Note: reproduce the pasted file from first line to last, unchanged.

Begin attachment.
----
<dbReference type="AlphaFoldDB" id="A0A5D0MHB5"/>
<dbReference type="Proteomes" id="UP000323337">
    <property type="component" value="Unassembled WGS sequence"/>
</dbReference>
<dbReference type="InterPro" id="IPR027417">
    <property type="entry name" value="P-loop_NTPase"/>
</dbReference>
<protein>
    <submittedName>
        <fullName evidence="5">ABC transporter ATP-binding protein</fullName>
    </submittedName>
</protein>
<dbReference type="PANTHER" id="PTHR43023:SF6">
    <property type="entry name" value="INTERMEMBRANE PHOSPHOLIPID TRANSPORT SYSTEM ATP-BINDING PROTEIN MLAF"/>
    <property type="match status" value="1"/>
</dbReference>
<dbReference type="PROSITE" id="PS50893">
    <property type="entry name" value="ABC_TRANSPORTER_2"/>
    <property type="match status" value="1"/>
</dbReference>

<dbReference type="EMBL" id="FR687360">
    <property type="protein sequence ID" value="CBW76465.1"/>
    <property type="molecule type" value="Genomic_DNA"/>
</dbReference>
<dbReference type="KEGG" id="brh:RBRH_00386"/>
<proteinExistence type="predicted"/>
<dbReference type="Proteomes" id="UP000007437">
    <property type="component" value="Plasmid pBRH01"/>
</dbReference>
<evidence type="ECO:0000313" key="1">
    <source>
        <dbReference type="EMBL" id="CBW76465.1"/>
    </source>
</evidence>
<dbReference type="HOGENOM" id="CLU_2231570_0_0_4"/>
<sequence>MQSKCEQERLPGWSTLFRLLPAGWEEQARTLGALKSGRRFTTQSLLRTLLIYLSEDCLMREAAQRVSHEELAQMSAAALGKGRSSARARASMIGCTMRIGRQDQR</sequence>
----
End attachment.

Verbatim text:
<dbReference type="AlphaFoldDB" id="A0A5D0MHB5"/>
<dbReference type="Proteomes" id="UP000323337">
    <property type="component" value="Unassembled WGS sequence"/>
</dbReference>
<dbReference type="InterPro" id="IPR027417">
    <property type="entry name" value="P-loop_NTPase"/>
</dbReference>
<protein>
    <submittedName>
        <fullName evidence="5">ABC transporter ATP-binding protein</fullName>
    </submittedName>
</protein>
<dbReference type="PANTHER" id="PTHR43023:SF6">
    <property type="entry name" value="INTERMEMBRANE PHOSPHOLIPID TRANSPORT SYSTEM ATP-BINDING PROTEIN MLAF"/>
    <property type="match status" value="1"/>
</dbReference>
<dbReference type="PROSITE" id="PS50893">
    <property type="entry name" value="ABC_TRANSPORTER_2"/>
    <property type="match status" value="1"/>
</dbReference>

<dbReference type="EMBL" id="FR687360">
    <property type="protein sequence ID" value="CBW76465.1"/>
    <property type="molecule type" value="Genomic_DNA"/>
</dbReference>
<dbReference type="KEGG" id="brh:RBRH_00386"/>
<proteinExistence type="predicted"/>
<dbReference type="Proteomes" id="UP000007437">
    <property type="component" value="Plasmid pBRH01"/>
</dbReference>
<evidence type="ECO:0000313" key="1">
    <source>
        <dbReference type="EMBL" id="CBW76465.1"/>
    </source>
</evidence>
<dbReference type="HOGENOM" id="CLU_2231570_0_0_4"/>
<sequence>MQSKCEQERLPGWSTLFRLLPAGWEEQARTLGALKSGRRFTTQSLLRTLLIYLSEDCLMREAAQRVSHEELAQMSAAALGKGRSSARARASMIGCTMRIGRQDQR</sequence>